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Sunday, 2 October 2016
5 things we learnt from Buhari’s Independence Day address
President Muhammadu Buhari addressed the nation earlier today on the occasion of Nigeria’s 56th Independence Anniversary.
We run the rule on the five lessons we picked up from his speech, below:
1. Economy is everything
All of the President’s speech can be summed up in one word—Economy. He commenced with the state of the nation’s economy and ended with it.
The biting economic recession is Nigeria’s reality at the moment and there was no hovering around it in this address. It’s the single biggest challenge facing us as a nation today.
“I know that uppermost in your minds today is the economic crisis. The recession for many individuals and families is real. For some it means not being able to pay school fees, for others it’s not being able to afford the high cost of food (rice and millet) or the high cost of local or international travel, and for many of our young people the recession means joblessness, sometimes after graduating from university or polytechnic. I know how difficult things are, and how rough business is,” the President said.
Yes, we are the economy and the economy is us.
2. Buhari remembers he ran for office four times…Thank goodness!
Please forgive us if at some point in the life of this administration, we forgot that President Muhammadu Buhari sought to do this job and campaigned so badly for our votes, four times in the past.
“I ran for office four times…. I ran for office because I know that good government is the only way to ensure prosperity and abundance for all. I remain resolutely committed to this objective,” said Buhari.
Four times. Buhari has been asking and pleading to be a democratic president since 1999. You wouldn’t know that from watching how he took an eternity to form his cabinet, would you?
You wouldn’t have guessed that given how slow he started, right?
There’s no way a President who has been preparing for office all these years, would have been taken by surprise by the plunge in the price of oil or that he’ll meet a near empty treasury.
Buhari promised to hit the ground running, but once he hit the ground in May 2015, he stayed there for a while. He slept on it and then the blame game commenced.
If you prepared for office since 1999, chances are that you’ll have a fairly decent picture of persons who’ll form a government with you once elected.
Well, that’s because you aren’t Muhammadu Buhari.
3. Recessions come and go and so will this one
“I believe that this recession will not last”, said Buhari.
He is right. Recessions are often temporary affairs. The big deal here is making sure there are sound, long term policies in place so we don’t return here any time soon.
“Temporary problems should not blind or divert us from the corrective course this government has charted for our nation. We have identified the country’s salient problems and we are working hard at lasting solutions”, added the President.
That second paragraph is the real deal—“We have identified the country’s salient problems and we are working hard at lasting solutions”.
We can only offer an “Amen”.
Buhari’s policies will determine how long we are in this recession. Let the countdown commence.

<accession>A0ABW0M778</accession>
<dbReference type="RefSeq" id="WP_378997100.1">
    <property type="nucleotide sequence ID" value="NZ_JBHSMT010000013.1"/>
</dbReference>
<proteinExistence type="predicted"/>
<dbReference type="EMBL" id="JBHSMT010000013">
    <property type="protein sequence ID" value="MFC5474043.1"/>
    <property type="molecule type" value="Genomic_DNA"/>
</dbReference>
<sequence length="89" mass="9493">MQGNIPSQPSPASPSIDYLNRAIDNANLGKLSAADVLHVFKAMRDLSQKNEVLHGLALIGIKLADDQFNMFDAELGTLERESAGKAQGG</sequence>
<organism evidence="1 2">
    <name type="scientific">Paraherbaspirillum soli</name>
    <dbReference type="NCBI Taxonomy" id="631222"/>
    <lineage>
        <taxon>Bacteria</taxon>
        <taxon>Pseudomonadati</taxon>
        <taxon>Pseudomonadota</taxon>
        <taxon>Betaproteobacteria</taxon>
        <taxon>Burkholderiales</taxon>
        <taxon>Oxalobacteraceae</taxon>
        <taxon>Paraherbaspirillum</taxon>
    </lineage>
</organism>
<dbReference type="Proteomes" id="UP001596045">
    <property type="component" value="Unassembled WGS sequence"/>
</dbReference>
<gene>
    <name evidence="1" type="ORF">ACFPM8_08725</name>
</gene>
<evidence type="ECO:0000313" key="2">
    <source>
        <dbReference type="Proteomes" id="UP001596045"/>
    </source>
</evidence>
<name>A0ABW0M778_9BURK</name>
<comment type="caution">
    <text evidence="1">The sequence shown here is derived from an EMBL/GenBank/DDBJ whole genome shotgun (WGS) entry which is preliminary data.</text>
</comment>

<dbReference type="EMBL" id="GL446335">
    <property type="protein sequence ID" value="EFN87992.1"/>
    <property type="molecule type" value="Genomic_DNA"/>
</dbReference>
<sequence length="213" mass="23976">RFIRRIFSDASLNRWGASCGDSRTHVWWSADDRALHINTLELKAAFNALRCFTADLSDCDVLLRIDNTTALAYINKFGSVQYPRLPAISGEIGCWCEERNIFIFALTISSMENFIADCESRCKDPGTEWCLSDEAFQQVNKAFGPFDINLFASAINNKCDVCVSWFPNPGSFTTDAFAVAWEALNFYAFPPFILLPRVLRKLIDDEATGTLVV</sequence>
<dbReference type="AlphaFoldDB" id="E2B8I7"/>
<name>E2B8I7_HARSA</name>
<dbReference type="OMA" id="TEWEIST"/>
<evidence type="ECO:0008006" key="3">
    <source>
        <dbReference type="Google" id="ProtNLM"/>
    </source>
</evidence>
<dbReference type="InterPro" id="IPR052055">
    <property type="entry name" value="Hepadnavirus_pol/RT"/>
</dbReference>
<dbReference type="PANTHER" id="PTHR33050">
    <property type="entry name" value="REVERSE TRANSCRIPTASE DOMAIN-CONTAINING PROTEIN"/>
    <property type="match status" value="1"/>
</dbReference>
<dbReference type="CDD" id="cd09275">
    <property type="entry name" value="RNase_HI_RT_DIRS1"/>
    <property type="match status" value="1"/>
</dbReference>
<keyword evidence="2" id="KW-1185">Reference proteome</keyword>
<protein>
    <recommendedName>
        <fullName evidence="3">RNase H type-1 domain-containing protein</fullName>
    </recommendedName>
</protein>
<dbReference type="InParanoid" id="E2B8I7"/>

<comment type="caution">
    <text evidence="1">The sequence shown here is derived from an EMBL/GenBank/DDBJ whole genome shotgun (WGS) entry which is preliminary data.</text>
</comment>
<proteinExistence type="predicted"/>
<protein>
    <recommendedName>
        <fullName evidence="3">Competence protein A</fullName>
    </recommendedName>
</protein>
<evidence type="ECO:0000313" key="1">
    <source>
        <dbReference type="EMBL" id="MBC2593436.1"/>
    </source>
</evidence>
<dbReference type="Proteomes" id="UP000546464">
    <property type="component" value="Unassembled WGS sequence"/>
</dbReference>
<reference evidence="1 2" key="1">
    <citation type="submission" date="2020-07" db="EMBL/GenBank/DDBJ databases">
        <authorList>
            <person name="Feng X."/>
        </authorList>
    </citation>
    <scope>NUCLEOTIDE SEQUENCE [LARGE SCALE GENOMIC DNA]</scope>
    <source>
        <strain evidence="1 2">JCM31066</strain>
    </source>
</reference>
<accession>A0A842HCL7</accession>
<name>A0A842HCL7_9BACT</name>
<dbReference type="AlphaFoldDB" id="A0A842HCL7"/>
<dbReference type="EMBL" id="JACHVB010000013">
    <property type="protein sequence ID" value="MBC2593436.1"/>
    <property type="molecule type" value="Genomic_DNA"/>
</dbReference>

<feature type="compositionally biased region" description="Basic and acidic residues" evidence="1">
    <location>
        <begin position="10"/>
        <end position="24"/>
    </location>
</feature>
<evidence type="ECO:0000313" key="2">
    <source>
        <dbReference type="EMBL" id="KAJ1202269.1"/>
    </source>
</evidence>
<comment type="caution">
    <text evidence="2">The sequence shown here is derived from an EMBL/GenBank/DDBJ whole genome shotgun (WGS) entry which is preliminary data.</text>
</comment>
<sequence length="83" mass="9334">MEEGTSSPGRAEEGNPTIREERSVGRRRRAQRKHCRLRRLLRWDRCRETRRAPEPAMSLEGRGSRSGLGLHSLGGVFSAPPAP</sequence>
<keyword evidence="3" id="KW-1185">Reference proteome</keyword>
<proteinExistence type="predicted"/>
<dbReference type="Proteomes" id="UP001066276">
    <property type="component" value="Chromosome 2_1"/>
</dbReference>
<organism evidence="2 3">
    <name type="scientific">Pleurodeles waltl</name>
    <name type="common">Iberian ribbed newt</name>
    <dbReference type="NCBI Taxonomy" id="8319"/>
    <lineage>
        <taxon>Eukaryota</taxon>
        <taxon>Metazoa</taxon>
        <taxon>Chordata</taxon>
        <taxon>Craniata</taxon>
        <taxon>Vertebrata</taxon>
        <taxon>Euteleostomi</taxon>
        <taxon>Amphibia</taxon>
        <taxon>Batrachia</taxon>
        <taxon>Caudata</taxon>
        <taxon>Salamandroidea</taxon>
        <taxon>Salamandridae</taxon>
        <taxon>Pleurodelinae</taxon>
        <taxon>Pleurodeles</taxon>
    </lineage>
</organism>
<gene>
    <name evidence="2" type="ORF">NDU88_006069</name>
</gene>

4. Money budgeted for infrastructure is commendable
Economists will tell you that to snap out of an economic recession, you’ve got to first spend out of it. In other words, when you find yourself in a hole, just stop digging.
Nigeria is in one massive hole right now. To stop digging will mean revamping our moribund infrastructure.
Said the President: “The current budget allocated two hundred and forty billion naira for highway projects against twelve billion naira in 2015. Many contractors who have not been paid for three years have now remobilized to sites. Seven hundred and twenty point five billion naira has so far been released this budget year to capital projects.
“The Ministry of Power, Works and Housing has received one hundred and ninety seven point five billion naira. Roads Construction and Rehabilitation has taken off. The sum of twelve billion naira was allocated to this sector in the 2015 Budget, not enough even to pay interest on outstanding unpaid claims”.
The huge outlay on infrastructure, if judiciously expended, will get us out of this recession hole in double quick time. In the past, only paltry sums were budgeted for infrastructure uplifts and that’s rather sad.
Economies don’t grow on the back of the embarrassing infrastructure our country currently leans on. Fact.
5. Buhari despises the Niger Delta Avengers
Who doesn’t? In this Independence Day address, President Muhammadu Buhari made sure to remind the chaps who’ve made a pastime out of blowing up gas pipelines, who exactly the boss is.
“We will not allow a tiny minority of thugs to cripple the country’s economy”, he vowed.
“No group can unlawfully challenge the authority of the Federal Government and succeed”, he said emphatically in yet another paragraph.
There was one more line devoted to the Avengers: “A new insurgency has reared up its head in the shape of blowing up gas and oil pipelines by groups of Niger Delta Militants. This Administration will not allow these mindless groups to hold the country to ransom”
This was the Military General in the President, brimming to the surface all over again.
You could tell he’s been gutted by their heinous activities. Just like the rest of us.
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